Gail Collins: Oh, Lord; now the gun thing is back
By Gail Collins
The New York Times
Monday, December 4, 2017
The House Judiciary Committee just voted to make it impossible for a state to always keep people convicted of violent offenses from carrying concealed weapons.
That was just a detail in a very long day and really dreadful debate about the right to bear arms. In a normal world it might be the talk of the dinner table, but really, this week hardly anyone noticed.
On the one hand you had Garrison Keillor and Matt Lauer getting canned for sexual harassment. On the other there’s the president of the United States circulating a picture of a Muslim beating up a statue of the Blessed Virgin. About which, the presidential spokeswoman said, “Whether it’s a real video, the threat is real.”
And I haven’t even gotten to the tax bill. Or North Korea. Good grief.
But still, guns. Attention must be paid. If you count every gun crime that involves four or more victims as a mass shooting, we’ve had 397 so far this year, including the ungodly tragedies in Las Vegas and the small Texas church. You’d think the National Rifle Association would go away and be quiet for a month or two. But no, its minions in the House of Representatives were busy Wednesday getting committee approval for a bill that would make it impossible for states to impose their rules about carrying concealed weapons on people who are visiting from someplace else.
Instead, we’re supposed to respect the judgment of the state whence they came. People, do you have this kind of confidence? We are having this conversation two weeks after Wisconsin eliminated the age limit for hunting licenses. So far there are 1,800 happy Wisconsinites under the age of 10 with the right to put their little fingers on the trigger, several less than a year old.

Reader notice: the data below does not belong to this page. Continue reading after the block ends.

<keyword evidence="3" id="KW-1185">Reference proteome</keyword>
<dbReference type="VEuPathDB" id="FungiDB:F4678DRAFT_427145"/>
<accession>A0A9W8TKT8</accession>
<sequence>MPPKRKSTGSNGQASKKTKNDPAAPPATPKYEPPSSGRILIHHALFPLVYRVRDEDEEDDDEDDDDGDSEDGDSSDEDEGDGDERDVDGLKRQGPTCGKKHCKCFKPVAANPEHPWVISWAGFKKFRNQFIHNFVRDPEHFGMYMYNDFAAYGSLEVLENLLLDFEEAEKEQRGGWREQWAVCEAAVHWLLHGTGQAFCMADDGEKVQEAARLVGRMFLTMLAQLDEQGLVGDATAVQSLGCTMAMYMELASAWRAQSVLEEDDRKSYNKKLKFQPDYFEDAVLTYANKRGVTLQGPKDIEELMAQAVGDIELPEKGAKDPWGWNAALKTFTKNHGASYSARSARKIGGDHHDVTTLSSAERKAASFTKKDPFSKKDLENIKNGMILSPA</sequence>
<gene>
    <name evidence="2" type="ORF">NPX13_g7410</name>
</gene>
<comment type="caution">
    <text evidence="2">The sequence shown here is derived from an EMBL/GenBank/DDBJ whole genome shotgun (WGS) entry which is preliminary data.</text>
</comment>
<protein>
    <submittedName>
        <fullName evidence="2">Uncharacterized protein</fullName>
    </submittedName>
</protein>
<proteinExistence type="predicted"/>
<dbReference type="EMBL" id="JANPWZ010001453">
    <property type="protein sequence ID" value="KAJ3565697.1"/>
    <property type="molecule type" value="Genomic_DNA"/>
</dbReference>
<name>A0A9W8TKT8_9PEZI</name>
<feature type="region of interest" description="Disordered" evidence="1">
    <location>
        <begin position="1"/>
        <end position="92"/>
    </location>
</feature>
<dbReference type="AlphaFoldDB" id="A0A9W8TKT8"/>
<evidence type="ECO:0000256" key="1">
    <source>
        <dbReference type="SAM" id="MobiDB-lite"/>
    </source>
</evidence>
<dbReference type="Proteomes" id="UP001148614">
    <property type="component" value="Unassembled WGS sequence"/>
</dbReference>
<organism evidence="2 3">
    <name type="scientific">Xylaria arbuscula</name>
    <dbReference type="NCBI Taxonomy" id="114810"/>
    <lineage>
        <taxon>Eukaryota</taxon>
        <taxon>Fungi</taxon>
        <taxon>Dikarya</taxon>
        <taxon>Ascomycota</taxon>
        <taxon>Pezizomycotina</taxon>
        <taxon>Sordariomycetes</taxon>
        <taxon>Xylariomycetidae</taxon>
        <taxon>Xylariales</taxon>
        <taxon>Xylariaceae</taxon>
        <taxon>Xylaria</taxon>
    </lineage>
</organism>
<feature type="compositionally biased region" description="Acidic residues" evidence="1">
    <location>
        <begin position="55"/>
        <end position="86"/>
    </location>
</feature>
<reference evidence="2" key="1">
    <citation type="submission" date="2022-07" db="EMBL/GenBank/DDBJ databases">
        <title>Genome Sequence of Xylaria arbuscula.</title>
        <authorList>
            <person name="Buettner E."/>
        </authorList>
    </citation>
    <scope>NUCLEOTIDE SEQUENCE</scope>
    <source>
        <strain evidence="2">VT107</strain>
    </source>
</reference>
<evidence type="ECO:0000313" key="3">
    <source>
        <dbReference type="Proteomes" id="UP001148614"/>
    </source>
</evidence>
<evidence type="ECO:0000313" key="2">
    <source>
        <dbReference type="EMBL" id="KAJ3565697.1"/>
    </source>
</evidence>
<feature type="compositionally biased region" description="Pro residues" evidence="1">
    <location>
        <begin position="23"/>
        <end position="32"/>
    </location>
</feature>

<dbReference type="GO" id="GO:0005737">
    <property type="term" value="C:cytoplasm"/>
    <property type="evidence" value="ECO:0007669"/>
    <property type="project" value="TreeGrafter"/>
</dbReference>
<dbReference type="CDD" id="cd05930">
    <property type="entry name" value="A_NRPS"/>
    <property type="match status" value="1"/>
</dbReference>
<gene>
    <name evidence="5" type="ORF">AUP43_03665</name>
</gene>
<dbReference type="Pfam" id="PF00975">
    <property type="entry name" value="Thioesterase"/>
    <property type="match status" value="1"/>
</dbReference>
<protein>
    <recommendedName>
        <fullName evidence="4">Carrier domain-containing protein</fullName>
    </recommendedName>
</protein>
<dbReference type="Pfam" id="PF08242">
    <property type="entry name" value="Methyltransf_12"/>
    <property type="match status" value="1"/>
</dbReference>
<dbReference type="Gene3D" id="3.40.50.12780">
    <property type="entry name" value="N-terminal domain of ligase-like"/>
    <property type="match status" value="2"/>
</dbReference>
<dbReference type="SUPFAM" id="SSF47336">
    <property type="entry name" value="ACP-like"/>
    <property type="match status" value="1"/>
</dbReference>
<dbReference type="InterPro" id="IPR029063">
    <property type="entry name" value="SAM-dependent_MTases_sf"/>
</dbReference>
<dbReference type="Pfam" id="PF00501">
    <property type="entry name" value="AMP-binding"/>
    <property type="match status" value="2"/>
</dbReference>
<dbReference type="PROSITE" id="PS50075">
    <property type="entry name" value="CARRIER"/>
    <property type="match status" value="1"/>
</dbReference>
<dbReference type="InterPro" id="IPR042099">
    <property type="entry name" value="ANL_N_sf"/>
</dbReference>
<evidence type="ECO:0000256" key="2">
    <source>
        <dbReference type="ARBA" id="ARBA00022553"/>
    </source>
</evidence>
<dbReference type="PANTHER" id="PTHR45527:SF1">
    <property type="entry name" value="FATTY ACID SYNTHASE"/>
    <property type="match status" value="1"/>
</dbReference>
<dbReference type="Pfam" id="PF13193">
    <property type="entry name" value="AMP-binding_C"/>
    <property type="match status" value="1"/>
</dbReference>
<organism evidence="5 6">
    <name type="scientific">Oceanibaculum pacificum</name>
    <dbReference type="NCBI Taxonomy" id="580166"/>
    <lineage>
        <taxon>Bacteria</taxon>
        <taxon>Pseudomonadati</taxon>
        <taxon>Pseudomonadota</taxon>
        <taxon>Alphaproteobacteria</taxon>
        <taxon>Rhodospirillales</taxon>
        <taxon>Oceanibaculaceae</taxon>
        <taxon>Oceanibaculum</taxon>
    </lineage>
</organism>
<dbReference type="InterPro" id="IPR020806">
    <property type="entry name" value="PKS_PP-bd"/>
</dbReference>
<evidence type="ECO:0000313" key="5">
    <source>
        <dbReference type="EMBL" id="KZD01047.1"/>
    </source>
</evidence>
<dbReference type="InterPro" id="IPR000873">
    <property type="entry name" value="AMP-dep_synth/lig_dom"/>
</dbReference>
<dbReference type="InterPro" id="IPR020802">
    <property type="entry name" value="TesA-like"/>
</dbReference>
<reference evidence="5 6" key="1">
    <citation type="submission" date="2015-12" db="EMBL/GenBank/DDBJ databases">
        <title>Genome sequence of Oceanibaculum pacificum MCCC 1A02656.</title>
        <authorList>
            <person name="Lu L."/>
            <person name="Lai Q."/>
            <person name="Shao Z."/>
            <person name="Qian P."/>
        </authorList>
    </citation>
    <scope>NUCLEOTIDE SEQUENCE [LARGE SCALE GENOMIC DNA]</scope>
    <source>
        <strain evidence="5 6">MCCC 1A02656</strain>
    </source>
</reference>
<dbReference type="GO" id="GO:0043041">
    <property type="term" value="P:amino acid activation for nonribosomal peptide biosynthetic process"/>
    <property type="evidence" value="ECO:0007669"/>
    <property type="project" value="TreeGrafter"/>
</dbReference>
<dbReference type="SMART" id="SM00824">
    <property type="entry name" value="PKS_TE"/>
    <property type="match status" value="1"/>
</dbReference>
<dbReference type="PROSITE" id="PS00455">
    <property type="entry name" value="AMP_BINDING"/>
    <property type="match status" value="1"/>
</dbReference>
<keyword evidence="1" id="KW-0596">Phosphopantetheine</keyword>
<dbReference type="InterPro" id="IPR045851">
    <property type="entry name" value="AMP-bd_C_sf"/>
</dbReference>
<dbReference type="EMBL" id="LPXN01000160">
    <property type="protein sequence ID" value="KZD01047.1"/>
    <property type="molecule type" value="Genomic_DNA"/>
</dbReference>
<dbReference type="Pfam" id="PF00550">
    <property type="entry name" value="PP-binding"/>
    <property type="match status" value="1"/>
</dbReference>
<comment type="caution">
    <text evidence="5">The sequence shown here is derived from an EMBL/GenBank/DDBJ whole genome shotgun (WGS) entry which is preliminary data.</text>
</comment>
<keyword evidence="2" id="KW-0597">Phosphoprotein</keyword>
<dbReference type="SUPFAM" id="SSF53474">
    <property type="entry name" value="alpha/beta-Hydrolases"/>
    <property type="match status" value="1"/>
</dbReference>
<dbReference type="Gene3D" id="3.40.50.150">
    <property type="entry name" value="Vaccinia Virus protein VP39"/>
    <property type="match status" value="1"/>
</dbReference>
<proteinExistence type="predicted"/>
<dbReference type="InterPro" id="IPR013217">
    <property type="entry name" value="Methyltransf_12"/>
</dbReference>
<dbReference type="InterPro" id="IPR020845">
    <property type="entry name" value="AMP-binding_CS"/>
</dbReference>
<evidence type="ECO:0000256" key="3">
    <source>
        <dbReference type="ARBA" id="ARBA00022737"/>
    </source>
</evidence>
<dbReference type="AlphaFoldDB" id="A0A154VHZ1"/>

The bill’s opponents, all Democrats, lost every argument, but you had to give them credit for spunk. They dragged the fight on for more than six hours, dividing their time between pointing out that the gun murder rate in America is 297 times higher than in Japan, and offering amendments that attempted to make it clear how crazy the whole bill is.
All of which, including on violent misdemeanors and domestic abuse, were defeated. Another would have allowed states to at least enforce their own laws aimed at keeping guns out of the hands of people convicted of assaulting a police officer.
No dice. “Once the exceptions start they will have no end,” said Rep. Louie Gohmert of Texas.
As you know, there is absolutely no national consensus when it comes to the right to carry a concealed weapon in public places. You have Missouri, where you can just buy a gun and put it in your pocket. You have places like California, where people are carefully screened, trained and tested before they can get a gun and permit.
The NRA yearns for a federal law that would allow Missourians to tote their guns around California, no questions asked. And here it is! The bill, known to its friends as “concealed carry,” could almost certainly pass the House. Even in this miserable year it probably couldn’t make the 60-vote mark in the Senate. (Good old Senate 60-vote rule. Remember that the next time people you like better are running the place.)
However, it could mess up an actual piece of gun reform that is so simple and sensible that even this Congress might be capable of approving it. A bipartisan group of senators, including Republican John Cornyn of Texas and Democrat Chris Murphy of Connecticut, are working on a bill that would make the current deeply flawed background check system a little more efficient.
“My worry is the House tries to get cute and combines the two,” said Murphy.
The Judiciary Committee debate was long and depressing in the extreme – at one point Rep. Steven King of Iowa claimed a proposal to tighten a background check loophole on gun show sales would ruin “Christmas at the Kings’.”
The Republicans argued that people need to be able to carry guns – even in states where it’s against the law — because it just makes you safer. There’s an extremely popular vision of the average citizen drawing his concealed weapon and shooting a crazed gunman. This almost never happens in the real world.
But the myth lives on. Gun fans in Congress still talk about the shooting at a baseball practice that seriously wounded one of their colleagues as if it could have been avoided, if only all the lawmakers had gone to the game armed. During the committee meeting, Chairman Bob Goodlatte of Virginia and his followers suggested giving members of Congress the automatic right to carry concealed weapons, even if their home state wouldn’t permit it. Just to be safe. “I remember where I was the day I got the news that Gabby Giffords had been shot,” mused King.
It was indeed terrible. And Giffords responded by starting a national campaign for stricter gun regulation. Some people fix problems. Some just impose them on everybody else. Depends on the year.